This month's discussion guide is available in an easy print format. Click here
Start your meeting with the Sign of the Cross and your prayers
Someone read: A reading from James 2:14-17
What good is it, my brothers, if someone says he has faith but does not have works? Can that faith save him? If a brother or sister is poorly clothed and lacking in daily food, and one of you says to them, "Go in peace, be warmed and filled," without giving them the things needed for the body, what good is that? So also faith by itself, if it does not have works, is dead.
Listen to the CD or Read the Script
Song words by Br Michael Herry FMS on the album God of Surprises
Sometimes we get overwhelmed by the needs of the world and our communities and we feel a little bit powerless. I had a really beautiful experience recently. I went into Myanmar to visit communities and education programmes and try to understand the culture and the country from which so many Burmese migrants have escaped to come into Thailand.
And I must admit to you, it's so poor. It saddened me; everywhere I looked I just saw such depressing poverty. One memory I have is visiting a rural rice farming community around the middle of Myanmar. I was the first white person and foreigner they had ever seen. They stared at me from around the walls of their hut and their children spoke and together they said: 'look he's got different coloured eyes than us'. I was a bit of a novelty.
All of these families barely make living growing rice, but the women had a beautiful project called the 'cup of rice' project for their children. I was really moved to hear how it happened.
When the mum cooks the evening meal at night, she puts her hand into the bag of rice; she takes then an extra handful of rice and pours that into a small bag. When the local women gathered each week to share and pray, each mum brought their 'small bag of rice' (which was that extra hand full of rice that did not go into the pot for their family, but went into a little bag for a child in the community) and when all the mums came together and gathered it all together, it would sometimes make almost a sack of rice.
The mums identified a family in need and they sold their sack of rice to this family for half price. Then the money raised from the sale of this sack of rice was used for education and transport and helpful courses. Together the women had recognised that their small individual contribution gradually and over time was making an incredible difference to their community and their children. Now they have over 200,000 kyat in their bank account (that's their Burmese currency) and it supports many children to get an education.
What struck me was that from almost nothing, they are able to make an incredible difference.
In New Zealand we are so lucky. But we may not always notice it. Living among the poor Burmese Migrant Families I am stunned that our 'small change' in NZ, the coins in our wallet, in our pockets, on the bench, our cups of coffee, those little things that we buy as a treat, it is actually the daily wage of a Burmese Migrant family.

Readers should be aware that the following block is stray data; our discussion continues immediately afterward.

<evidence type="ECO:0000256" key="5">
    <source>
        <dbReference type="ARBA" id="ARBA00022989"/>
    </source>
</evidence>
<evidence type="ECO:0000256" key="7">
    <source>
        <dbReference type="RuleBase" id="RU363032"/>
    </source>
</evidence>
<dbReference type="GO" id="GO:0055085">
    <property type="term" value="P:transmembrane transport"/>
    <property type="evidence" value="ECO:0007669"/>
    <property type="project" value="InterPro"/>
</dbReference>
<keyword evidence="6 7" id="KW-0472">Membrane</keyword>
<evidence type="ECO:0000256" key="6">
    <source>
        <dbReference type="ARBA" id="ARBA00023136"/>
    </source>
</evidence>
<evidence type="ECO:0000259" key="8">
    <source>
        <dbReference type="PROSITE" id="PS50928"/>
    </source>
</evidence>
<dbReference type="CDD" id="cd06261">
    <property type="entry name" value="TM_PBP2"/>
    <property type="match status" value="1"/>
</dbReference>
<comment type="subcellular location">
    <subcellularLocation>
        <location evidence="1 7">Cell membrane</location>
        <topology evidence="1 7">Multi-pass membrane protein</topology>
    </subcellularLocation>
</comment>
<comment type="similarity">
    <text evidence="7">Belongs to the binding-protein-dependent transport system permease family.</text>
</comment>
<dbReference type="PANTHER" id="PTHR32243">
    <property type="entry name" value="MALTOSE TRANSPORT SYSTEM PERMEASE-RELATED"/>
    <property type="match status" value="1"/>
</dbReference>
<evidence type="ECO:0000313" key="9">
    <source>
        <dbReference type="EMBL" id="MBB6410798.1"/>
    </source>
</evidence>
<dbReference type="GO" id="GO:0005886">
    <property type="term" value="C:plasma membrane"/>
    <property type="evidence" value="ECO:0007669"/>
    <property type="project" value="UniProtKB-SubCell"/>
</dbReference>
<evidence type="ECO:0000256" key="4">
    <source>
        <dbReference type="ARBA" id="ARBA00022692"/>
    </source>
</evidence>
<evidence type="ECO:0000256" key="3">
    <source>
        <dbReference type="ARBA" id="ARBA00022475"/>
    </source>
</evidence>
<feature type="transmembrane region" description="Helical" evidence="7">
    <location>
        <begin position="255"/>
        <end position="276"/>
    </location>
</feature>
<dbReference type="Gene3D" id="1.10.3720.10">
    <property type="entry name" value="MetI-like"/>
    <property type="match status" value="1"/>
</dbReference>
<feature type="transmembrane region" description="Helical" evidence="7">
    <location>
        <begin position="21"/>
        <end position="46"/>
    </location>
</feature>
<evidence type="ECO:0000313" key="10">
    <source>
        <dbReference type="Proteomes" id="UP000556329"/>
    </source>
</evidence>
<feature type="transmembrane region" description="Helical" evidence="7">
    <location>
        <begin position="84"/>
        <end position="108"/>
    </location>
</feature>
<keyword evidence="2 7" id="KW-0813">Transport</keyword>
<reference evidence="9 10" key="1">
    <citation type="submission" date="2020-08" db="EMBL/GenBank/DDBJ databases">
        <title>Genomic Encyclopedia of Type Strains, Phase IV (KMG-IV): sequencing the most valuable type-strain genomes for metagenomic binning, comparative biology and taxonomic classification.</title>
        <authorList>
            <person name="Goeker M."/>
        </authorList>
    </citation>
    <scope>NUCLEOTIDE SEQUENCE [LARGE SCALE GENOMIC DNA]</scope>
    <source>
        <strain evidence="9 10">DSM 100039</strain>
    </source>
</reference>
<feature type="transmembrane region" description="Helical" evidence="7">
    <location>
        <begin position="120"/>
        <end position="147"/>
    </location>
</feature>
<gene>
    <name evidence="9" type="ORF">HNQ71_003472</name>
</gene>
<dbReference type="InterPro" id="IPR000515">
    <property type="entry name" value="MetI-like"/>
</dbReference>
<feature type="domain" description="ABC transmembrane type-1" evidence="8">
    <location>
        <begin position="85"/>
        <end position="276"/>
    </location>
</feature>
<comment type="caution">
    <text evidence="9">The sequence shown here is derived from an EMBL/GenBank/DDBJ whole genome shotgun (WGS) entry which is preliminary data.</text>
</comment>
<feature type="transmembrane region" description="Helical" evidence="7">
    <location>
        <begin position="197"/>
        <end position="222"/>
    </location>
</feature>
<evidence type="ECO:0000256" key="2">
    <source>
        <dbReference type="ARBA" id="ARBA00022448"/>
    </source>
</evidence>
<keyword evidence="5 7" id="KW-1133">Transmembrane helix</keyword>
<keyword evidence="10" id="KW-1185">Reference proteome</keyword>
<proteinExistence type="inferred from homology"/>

Sometimes we see and feel the world has so many needs and we can feel a bit helpless and powerless. But we are not really when we see examples like the cup of rice project from these mothers in Burma. Many people doing something little can create an incredible difference and a great change.
You might like to consider how you – and the Marist group you connect with – could put Marist compassion into action, especially as we seek ways to live Mercy and not just talk about it as Pope Francis invites us to.
Here at the Marist Mission in Thailand, in Ranong, we really would love your prayers and we can also benefit incredibly from supporters and volunteers.
I'd like to invite you to pray for us, your Marist Missionaries, when you gather this year, that we may not lose heart, that we may have courage, that we may be filled with compassion and courage for the ups and downs as missionaries.
I'd also like to share a little opportunity we have called 'Small Change – Big Difference' :
70 cents a day
$5 a week
$20 a month
It actually supports a child's education for a month. It's the shopping change. A cup of coffee. Yet this small change makes a BIG difference.
Perhaps you or your group may consider sponsoring a child or learn about the needs of the education programmes we run to make and incredible difference to Burmese children especially.
Share Your Thoughts
on any of the suggested questions or on your own ideas on the topic.
It surprises people sometimes just how far $20 can go in Asia. How much does it cost to send a NZ child to school for 1 month?
Do you feel powerful or powerless in the midst of great need? What actions might help you feel more engaged and hopeful?
What inspires you about the 'cup of rice' Mothers project? Share ideas on how something simple and achievable could be done in your community?
On the internet consider watching a 'day in the life of the Marist Centre' and see the Burmese Migrant children we love and serve.
(You can watch this on the YouTube clip at the bottom of this page.)
No. 9 From our Charter –
For your reflection this month
Mary is Mother of the Church,
given to us from the cross by Jesus.
Mary has a special bond with, and responsibility for, women who share her vocation.
"Woman, this is your son; this is your mother." John 19:26
Prayer Time: For your own intentions and other needs
Conclude the meeting with the following:
Lord, Teach me to be generous
as You have been generous with me.
Teach me that all I am and have
are gifts from You.
And gifts, Lord, are meant to be shared.
Show me the joys of generosity.
Help me to understand that others, perhaps unknown to me,
depend on me for help.
Remind me that my world, my parish,
need "Good Samaritans" to heal the wounds of our times.